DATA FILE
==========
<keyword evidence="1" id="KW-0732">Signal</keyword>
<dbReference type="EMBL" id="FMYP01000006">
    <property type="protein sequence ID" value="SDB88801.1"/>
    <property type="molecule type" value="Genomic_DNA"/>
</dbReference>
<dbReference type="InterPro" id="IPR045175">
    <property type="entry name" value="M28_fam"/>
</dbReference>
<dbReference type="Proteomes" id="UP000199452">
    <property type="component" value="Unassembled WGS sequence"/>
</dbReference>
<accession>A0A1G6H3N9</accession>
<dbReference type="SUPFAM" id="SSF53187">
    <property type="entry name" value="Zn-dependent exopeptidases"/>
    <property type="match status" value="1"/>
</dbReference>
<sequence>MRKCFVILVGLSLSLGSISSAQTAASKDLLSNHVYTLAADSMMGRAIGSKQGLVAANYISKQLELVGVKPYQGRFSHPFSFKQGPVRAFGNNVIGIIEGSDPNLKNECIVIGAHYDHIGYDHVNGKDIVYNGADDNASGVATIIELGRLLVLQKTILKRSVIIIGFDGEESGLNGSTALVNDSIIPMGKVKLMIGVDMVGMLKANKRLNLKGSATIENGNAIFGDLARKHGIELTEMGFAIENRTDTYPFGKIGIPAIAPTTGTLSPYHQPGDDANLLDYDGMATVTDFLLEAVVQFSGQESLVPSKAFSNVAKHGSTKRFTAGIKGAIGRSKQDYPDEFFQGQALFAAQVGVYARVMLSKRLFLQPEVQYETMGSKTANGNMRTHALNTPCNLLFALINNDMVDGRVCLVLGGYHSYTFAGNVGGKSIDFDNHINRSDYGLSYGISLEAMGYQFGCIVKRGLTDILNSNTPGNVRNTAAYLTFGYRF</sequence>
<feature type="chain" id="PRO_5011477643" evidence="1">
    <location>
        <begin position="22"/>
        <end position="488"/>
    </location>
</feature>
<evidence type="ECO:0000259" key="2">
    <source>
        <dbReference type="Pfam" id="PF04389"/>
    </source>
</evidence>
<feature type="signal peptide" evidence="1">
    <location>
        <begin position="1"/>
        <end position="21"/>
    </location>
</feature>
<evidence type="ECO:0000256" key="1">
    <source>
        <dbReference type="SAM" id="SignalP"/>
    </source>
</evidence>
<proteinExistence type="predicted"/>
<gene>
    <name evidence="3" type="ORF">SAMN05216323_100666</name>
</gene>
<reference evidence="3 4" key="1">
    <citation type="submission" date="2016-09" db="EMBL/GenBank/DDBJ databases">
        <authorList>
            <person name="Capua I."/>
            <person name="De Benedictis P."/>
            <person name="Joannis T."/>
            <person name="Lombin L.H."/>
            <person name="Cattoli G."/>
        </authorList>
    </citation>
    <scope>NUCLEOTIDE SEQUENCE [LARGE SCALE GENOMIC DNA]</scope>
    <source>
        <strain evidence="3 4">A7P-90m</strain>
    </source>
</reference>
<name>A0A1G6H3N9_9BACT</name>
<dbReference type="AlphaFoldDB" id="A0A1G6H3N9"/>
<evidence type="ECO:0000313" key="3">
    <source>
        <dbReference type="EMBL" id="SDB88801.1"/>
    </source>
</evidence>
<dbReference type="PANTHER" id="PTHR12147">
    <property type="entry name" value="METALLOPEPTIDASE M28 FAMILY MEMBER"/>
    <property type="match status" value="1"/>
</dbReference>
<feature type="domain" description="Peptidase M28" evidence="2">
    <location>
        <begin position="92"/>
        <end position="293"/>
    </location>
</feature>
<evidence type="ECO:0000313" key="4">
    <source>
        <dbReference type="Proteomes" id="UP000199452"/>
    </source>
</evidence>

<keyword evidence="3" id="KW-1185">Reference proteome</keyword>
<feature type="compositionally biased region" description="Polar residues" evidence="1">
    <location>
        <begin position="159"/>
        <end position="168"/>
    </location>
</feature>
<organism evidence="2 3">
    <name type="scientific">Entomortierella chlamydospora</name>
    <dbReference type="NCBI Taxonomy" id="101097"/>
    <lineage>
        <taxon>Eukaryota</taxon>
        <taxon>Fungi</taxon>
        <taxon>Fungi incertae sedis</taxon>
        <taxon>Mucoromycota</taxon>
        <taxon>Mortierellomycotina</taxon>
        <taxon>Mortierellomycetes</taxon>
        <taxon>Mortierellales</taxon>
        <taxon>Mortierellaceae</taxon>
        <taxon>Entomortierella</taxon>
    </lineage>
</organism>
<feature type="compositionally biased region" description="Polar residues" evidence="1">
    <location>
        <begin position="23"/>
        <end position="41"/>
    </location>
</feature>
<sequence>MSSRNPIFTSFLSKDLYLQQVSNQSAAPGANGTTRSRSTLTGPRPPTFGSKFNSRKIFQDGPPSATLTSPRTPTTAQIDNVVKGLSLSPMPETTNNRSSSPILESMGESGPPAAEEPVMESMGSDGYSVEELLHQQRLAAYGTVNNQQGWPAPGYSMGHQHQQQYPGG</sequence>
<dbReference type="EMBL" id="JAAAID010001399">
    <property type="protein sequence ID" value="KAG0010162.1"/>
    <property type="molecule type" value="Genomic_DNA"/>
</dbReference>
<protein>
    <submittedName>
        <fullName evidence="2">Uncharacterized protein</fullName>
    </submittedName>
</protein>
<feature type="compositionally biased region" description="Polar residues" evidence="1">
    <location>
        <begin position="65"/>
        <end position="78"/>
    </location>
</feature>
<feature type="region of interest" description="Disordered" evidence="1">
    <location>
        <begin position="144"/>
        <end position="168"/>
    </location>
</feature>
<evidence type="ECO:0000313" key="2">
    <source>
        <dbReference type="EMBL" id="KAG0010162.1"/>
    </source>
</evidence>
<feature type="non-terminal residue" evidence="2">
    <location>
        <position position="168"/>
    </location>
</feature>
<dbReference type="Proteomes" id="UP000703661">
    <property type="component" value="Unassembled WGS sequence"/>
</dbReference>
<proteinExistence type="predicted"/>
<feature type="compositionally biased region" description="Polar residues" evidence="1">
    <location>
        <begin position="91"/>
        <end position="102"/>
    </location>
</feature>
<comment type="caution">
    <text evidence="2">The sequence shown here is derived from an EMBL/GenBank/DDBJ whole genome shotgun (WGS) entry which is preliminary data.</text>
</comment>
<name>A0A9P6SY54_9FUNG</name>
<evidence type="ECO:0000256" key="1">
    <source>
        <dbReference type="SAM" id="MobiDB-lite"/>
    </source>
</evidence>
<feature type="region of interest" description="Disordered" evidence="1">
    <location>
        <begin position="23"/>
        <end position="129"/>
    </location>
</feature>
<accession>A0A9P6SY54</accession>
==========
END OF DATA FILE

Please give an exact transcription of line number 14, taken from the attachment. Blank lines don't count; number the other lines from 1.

    <property type="entry name" value="Zn-dependent exopeptidases"/>